India-Russia talks to develop Northern Sea Shipping Route
Recently Russia is in talks with India to develop the Northern Sea Route (NSR).
Port of Murmansk, the starting point of the Northern Sea Route, has seen an increase in Indian cargo traffic. India accounts for 35 percent of the cargo handled by this port.
Northern Sea Route (NSR):
- It is the shortest shipping route connecting Europe and the Asia-Pacific region. Spread over 5,600 km, it passes through the four seas of the Arctic Ocean.
- The route begins at the boundary between the Barents and Kara Seas (Kara Strait) and ends at the Bering Strait (Provideniya Bay).
- The NSR offers potential distance savings of up to 50% compared to existing shipping lanes via Suez or Panama.
Significance of Northern Sea Route:
- Using the NSR will save about 30-40 per cent of energy and time compared to the Suez Canal route commonly used by ships.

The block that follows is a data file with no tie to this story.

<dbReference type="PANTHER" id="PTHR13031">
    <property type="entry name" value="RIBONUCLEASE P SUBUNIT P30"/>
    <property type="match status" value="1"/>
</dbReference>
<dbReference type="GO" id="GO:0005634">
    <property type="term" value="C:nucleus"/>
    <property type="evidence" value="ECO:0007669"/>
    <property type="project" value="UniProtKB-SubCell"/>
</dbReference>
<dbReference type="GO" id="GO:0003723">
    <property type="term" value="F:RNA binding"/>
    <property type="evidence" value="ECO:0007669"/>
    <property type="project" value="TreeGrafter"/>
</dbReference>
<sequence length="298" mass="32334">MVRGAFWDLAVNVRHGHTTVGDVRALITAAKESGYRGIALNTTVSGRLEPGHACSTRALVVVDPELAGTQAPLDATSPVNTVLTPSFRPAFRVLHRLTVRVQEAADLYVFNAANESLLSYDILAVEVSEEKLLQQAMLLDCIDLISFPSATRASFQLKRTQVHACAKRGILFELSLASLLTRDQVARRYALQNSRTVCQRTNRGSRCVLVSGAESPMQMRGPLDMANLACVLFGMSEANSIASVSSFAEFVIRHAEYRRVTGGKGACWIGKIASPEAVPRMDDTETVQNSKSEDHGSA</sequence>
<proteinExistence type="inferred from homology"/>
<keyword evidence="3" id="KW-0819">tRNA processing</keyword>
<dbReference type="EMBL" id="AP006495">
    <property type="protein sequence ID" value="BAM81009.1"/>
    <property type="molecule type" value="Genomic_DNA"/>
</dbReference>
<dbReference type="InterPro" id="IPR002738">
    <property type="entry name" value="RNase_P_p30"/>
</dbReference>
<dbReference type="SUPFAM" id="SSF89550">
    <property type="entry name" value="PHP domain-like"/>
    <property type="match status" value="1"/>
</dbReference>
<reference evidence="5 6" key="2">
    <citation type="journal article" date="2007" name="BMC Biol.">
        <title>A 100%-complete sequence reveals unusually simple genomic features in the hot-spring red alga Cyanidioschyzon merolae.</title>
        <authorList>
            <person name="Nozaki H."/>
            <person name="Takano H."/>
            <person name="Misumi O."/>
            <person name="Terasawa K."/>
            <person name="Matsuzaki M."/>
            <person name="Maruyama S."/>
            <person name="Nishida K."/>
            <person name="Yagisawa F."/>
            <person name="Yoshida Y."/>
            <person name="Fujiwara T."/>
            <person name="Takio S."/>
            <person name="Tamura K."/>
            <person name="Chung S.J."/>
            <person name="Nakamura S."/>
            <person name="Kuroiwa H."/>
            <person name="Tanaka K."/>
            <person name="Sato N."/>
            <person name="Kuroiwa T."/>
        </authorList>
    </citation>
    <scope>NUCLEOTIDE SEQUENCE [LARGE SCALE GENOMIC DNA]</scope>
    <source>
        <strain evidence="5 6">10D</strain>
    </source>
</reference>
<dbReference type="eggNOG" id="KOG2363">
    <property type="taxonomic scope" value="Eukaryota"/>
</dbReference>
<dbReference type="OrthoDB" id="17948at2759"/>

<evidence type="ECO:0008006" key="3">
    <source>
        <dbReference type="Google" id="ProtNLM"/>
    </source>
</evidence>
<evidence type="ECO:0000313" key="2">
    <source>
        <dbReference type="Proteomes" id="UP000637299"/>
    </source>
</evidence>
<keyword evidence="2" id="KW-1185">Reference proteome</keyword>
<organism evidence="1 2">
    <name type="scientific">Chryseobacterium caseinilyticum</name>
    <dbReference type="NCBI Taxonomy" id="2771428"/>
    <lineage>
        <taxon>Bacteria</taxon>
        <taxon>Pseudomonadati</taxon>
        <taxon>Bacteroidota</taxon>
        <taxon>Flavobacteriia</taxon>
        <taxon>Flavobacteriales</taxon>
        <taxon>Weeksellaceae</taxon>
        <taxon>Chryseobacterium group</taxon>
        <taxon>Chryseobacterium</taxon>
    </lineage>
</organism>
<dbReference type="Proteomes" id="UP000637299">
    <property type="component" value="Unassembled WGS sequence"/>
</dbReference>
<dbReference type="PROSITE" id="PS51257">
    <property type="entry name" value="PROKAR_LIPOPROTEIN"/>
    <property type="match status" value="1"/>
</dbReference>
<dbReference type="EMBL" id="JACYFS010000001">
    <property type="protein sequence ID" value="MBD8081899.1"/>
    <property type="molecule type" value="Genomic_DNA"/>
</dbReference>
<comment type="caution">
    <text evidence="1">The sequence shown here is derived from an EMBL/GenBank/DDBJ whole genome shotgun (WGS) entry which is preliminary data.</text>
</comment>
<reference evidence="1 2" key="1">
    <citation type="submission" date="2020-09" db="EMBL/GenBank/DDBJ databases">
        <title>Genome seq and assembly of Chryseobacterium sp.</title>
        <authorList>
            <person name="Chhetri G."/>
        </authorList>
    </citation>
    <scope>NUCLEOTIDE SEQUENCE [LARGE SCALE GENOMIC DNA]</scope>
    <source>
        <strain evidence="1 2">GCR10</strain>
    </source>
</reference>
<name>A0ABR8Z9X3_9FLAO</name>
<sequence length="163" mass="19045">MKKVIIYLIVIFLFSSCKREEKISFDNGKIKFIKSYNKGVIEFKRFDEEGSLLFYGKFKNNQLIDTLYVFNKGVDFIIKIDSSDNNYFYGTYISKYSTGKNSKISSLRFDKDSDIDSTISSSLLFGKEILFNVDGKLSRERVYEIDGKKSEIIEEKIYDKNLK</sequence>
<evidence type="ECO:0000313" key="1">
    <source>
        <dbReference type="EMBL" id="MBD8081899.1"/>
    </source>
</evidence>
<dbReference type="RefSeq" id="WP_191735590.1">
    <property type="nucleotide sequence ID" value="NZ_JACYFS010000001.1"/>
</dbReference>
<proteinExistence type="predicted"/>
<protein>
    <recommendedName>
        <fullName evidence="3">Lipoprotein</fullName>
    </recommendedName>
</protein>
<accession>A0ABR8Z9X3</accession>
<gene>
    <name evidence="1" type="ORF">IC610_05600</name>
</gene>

- The length of the NSR is approximately one-third less than the length of the conventional waterway via the Suez Canal. The risk of piracy on this route is negligible.
- The operation of this route will make exploration, exploitation and transportation of natural resources present in the Arctic region easier.
- Russia continues to claim sovereignty over the NSR. Violating the principle of freedom of navigation in this route can lead to geo-strategic conflicts.
- Due to the fog in the Arctic region, the shipping operation period will be reduced.
- The increased movement of ships on the NSR will harm the environment of the Arctic. In addition, the ship operating cost is also likely to increase.
Source – The Hindu